Biomedical Engineering Reference
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factory atmosphere as well (Sulston et al. 1992 ). In 1993 the Sanger Centre, later
renamed the Wellcome Trust Sanger Institute, was established by the Wellcome
Trust and the Medical Research Council. The facility has produced ~3.4 × 10 9 bases
of fi nished sequence by the 30th anniversary of the dideoxy sequencing method.
Sequencing the Human Genome
Eventually, sequencing of the human genome became an imaginable goal at the
outset of the sequencing era 30 years ago. Formal discussions of the idea began in
1985 when Robert Sinsheimer organized a meeting on human genome sequencing
at the University of California, Santa Cruz (Sinsheimer 2006 ). That same year
Charles DeLisi and David A. Smith commissioned the fi rst Santa Fe conference,
funded by the DOE, to study the feasibility of a Human Genome Initiative. In 1990
the DOE and NIH presented a joint 5-year US Human Genome Project plan to
Congress. It was estimated that the project would take 15 years and cost ~3 billion
US$ (Fig. 1.1 ).
The US Human Genome Project established goals of mapping, and in some
cases sequencing, several model organisms as well as humans. These included
E. coli , yeast ( S. cerevisiae ), the worm ( C. elegans ), drosophila ( D. melanogaster ),
and mouse (laboratory strains of Mus domesticus ). The publicly funded effort
became an international collaboration between a number of sequencing centers in
the United States, Europe, and Japan. Each center focused sequencing efforts on
particular regions of the genome, necessitating detailed mapping as a fi rst step. In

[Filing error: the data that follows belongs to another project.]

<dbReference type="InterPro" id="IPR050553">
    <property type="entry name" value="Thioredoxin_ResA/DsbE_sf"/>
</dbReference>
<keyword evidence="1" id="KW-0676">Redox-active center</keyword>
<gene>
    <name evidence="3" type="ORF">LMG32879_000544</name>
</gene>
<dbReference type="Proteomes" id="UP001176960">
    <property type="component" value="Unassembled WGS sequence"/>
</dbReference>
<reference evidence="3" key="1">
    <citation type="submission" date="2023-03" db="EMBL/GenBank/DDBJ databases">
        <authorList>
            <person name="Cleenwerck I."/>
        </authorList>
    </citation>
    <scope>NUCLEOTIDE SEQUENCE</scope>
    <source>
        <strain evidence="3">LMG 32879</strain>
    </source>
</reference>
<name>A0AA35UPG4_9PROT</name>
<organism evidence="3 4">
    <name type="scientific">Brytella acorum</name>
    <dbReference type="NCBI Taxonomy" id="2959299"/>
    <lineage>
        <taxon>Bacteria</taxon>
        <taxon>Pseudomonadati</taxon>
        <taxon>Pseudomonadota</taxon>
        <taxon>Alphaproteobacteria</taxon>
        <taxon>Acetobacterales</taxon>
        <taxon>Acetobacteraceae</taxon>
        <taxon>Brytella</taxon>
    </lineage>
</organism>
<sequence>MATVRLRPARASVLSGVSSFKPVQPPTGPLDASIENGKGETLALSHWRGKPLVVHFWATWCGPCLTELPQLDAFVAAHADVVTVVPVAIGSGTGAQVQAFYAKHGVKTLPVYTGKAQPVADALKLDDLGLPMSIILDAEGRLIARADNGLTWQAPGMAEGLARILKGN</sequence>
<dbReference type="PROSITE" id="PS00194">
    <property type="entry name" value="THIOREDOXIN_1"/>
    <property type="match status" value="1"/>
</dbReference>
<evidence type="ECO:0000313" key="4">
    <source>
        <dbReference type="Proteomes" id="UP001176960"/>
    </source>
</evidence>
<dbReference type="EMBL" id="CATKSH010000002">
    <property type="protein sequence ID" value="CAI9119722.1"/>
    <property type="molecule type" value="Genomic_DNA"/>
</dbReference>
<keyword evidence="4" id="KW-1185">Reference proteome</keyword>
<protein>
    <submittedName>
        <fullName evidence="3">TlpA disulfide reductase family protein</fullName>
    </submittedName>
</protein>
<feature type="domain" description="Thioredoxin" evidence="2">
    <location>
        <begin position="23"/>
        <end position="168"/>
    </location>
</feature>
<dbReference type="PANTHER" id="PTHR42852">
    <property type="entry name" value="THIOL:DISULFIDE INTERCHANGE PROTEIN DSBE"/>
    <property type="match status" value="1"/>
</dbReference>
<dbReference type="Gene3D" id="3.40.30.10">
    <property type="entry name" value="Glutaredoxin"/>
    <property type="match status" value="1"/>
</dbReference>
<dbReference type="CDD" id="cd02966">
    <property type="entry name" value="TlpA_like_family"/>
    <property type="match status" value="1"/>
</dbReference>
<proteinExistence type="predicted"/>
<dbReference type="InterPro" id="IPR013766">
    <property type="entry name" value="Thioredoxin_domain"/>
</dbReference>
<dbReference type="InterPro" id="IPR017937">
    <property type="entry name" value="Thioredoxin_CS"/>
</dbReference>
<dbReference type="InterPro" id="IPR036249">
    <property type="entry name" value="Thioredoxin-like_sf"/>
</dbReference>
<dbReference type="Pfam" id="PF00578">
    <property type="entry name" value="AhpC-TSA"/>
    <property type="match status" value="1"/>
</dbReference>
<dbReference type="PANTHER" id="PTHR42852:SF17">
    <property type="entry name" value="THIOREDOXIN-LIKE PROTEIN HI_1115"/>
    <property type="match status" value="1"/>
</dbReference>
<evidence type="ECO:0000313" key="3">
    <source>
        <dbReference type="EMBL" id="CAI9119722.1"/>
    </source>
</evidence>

1994, a detailed genetic map of the human genome was published including 5,840
mapped loci (Murray et al. 1994 ). In 1998 the public project, now in a race with
Celera, also adopted the new ABI Prism 3700 capillary sequencers. In 1999 the
Human Genome Project celebrated passing the billion base-pair mark, and the fi rst
complete sequence of a human chromosome was reported [chromosome 22]
(Dunham et al. 1999 ). On 25 June 2000 at the White House, President Clinton with
Prime Minister Tony Blair publicly announced draft versions of the human genome
sequence from both the publicly funded project and from Celera (Fig. 1.1 ). In
February 2001, the Celera and the public draft human genome sequences were pub-
lished the same week in Science and Nature (Lander et al. 2001 ; Venter et al. 2001 ).
Overview of Next-Generation-Sequencing
and Clinical Applications
In the last few years, methods have emerged that challenge the gold standard of
dideoxy Sanger sequencing. All of these recently developed non-Sanger commer-
cial sequencing platforms, including systems from 454/Roche, Illumina, Applied
Biosystems/Life Technologies, Dover, Helicos Biosciences, Ion Torrent, and Ion
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